Local Meetups for Writers on HubPages
In January 2011 HubPages announced Local Meetups, allowing anyone to organize their own local events where writers can meet and socialize.
I knew several other Hubbers (writers on HubPages) in my area so I decided to lead meetings in a local venue. It has been a great way to meet other Hubbers on a personal level and share new tricks for success.
It's really beneficial to get Hubbers together in the real world and share what is going on.
There is so much happening that affects writers on all platforms - new tools for writing, new SEO standards, the Google requirements that keep changing.
Choosing a Venue for Meetings
I chose a place for our meetings that sold food and had free WiFi so we could have lunch and go online with our laptops and iPads to check out our work.
Our HubMeets (as they were called) were very successful and we found them useful for sharing what we have learned about writing online and about HubPages.
Highlights Of Our First HubMeet
I discovered something interesting. Writers definitely have loads of things to talk about. And we don’t hesitate to share our feelings. I think that’s great!
The focus of our discussion was based on brainstorming ideas to write about. Everyone was eager to participate.
The attendees as shown (left to right) in the picture were Bob, Rich, Jeff and myself (Glenn).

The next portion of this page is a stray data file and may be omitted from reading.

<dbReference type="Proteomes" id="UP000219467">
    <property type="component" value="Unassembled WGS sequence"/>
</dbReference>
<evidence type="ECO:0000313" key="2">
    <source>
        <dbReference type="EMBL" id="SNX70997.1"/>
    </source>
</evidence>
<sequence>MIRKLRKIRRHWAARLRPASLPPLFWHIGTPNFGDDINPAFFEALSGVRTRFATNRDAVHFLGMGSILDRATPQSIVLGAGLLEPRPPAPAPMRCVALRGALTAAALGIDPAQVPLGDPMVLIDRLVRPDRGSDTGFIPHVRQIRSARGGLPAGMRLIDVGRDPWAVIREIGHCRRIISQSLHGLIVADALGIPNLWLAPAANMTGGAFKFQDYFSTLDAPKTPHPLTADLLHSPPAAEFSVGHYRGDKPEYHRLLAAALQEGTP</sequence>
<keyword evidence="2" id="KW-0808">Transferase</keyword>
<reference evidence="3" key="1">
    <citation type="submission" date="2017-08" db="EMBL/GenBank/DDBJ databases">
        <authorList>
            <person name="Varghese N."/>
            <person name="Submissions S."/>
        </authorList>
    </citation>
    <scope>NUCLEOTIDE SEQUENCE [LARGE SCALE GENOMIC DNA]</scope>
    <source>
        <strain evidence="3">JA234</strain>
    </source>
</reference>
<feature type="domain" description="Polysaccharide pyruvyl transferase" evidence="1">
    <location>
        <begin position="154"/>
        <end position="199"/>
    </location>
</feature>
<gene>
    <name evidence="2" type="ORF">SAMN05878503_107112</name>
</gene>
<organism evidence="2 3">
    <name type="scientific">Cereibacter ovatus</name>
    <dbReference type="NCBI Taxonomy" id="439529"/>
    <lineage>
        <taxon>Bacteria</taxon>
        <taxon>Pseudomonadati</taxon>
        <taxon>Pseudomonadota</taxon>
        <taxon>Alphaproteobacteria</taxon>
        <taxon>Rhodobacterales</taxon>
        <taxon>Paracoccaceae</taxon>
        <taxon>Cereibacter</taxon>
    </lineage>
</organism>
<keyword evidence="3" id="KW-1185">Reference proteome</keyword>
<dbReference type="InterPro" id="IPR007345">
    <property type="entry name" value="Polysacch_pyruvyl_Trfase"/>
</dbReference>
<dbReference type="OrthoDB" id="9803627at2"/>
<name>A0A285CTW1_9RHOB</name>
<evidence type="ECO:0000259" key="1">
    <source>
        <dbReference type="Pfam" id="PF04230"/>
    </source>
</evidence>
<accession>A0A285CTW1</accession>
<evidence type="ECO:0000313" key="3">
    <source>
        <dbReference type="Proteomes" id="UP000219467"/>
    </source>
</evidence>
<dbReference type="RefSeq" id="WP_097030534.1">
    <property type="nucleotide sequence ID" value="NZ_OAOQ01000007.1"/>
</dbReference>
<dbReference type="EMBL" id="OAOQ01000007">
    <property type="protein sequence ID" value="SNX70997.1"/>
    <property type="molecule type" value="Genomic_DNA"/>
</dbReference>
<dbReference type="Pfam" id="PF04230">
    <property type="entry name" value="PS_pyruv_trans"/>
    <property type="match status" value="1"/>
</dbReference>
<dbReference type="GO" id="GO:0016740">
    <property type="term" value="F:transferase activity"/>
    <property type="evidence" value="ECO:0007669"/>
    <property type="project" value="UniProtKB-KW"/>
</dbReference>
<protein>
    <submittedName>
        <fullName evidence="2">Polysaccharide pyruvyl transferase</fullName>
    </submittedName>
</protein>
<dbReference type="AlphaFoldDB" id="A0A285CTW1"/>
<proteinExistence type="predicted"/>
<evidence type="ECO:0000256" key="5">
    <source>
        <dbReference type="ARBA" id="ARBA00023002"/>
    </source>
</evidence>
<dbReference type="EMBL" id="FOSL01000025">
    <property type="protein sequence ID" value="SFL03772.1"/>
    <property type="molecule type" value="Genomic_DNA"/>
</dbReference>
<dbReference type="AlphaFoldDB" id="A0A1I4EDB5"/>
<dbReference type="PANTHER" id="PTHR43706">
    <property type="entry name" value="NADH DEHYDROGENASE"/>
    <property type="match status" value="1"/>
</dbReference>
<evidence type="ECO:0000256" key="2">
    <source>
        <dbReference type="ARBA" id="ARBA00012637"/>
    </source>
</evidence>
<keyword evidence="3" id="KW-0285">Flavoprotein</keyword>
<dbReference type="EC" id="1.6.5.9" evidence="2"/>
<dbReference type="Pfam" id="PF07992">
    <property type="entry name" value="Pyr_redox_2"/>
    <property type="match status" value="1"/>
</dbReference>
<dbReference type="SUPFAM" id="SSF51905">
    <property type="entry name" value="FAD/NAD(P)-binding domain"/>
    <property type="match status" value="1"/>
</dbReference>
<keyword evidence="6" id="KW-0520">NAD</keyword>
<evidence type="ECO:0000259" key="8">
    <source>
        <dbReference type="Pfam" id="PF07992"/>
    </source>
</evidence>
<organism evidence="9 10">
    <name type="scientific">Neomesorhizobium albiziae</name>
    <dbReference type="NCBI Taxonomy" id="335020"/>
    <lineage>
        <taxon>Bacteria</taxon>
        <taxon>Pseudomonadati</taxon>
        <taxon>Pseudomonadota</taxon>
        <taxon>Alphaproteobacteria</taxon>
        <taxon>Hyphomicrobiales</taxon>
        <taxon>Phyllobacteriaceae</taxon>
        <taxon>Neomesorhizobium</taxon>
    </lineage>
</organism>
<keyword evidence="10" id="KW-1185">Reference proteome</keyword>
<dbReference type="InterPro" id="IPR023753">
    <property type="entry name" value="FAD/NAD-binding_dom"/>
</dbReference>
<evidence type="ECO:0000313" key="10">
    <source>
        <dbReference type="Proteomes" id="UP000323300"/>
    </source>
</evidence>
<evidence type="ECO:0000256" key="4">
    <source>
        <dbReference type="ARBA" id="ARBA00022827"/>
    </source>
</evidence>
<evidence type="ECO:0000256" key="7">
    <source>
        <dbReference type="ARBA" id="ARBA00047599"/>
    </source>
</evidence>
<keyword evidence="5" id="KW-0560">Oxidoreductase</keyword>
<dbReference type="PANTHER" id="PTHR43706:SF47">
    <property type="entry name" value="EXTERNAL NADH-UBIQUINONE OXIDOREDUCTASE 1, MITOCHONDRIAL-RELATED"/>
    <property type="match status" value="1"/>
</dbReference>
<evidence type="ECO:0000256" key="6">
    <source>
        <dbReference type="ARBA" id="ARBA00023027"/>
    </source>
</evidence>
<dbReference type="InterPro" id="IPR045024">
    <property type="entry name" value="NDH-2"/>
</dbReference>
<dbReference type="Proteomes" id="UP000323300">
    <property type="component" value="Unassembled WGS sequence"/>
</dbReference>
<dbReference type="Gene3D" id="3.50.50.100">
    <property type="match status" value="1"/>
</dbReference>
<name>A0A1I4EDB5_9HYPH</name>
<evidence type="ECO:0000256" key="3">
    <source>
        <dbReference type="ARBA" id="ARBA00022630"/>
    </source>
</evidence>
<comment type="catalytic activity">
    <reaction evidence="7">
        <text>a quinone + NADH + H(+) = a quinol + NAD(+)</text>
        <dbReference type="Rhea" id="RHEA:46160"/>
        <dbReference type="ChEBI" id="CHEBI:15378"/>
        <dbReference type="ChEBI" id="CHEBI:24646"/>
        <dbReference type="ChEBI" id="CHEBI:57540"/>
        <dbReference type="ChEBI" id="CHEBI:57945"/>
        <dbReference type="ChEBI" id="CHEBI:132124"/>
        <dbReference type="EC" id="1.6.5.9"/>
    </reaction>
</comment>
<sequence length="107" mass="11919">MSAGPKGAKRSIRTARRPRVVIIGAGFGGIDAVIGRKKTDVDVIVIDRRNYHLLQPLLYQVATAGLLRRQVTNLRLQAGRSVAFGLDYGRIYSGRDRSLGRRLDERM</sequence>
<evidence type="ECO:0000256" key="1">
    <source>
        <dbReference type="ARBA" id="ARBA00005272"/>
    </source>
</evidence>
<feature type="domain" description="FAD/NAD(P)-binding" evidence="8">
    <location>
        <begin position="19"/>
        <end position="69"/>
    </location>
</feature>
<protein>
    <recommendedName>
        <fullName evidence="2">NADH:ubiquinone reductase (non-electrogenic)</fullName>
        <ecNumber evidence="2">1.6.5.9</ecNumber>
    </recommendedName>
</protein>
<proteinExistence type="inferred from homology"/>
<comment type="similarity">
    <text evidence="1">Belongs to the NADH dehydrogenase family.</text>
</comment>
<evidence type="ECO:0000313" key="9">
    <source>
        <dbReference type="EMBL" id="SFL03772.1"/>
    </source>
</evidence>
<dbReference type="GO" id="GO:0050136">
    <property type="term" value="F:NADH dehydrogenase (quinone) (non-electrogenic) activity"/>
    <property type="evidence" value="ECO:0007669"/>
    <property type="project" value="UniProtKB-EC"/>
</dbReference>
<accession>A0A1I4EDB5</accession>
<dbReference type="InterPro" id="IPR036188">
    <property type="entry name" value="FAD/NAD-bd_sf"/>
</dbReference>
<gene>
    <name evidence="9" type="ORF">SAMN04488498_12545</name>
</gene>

Bob spoke about his first article (called a Hub on HubPages) and explained how difficult he is finding it to complete other hubs. That's something most writers deal with.
Rich told us about his interest in research and writing about his ideas. I found that he likes to ask questions that make people think. He presented a lot of interesting thoughts for us to contemplate.
We quickly discovered that Jeff had a lot to offer in our HubMeet discussions. He never wrote online yet but had expressed interest in putting his thoughts into writing.
Then there was me. Well, speaking for myself, I like to make my endeavors become successful, although I'm not always successful at it. Organizing and leading these Meetup events was challenging.
Ongoing Monthly Local Meetups
After several monthly HubMeets, we had a few more members join. Although we had 12 members, only four or five attend any single event. But we always had so much to discuss that keeping it small was helpful, otherwise the discussions can quickly get out of hand.
Pictured here from left to right...
I found Rita Nolan’s philosophical discussions of language very enlightening. Her ideas can enhance anyone’s writing.
Rich has been coming to most events and is notorious for feeding us ideas. Any writer stuck with ideas can take any of Rich’s cues and run with it.
Jim Bowden in the back who has been writing on HubPages for seven months. Jim writes informative and well-researched articles on health and personal finance.
Jeff always has a lot to say. He just needs to get down to actually putting it into his writing.
That's me again on the right. I always bring a list of ideas to use for discussion. I like to keep an ongoing list of latest HubPages announcements to discuss at the HubMeet.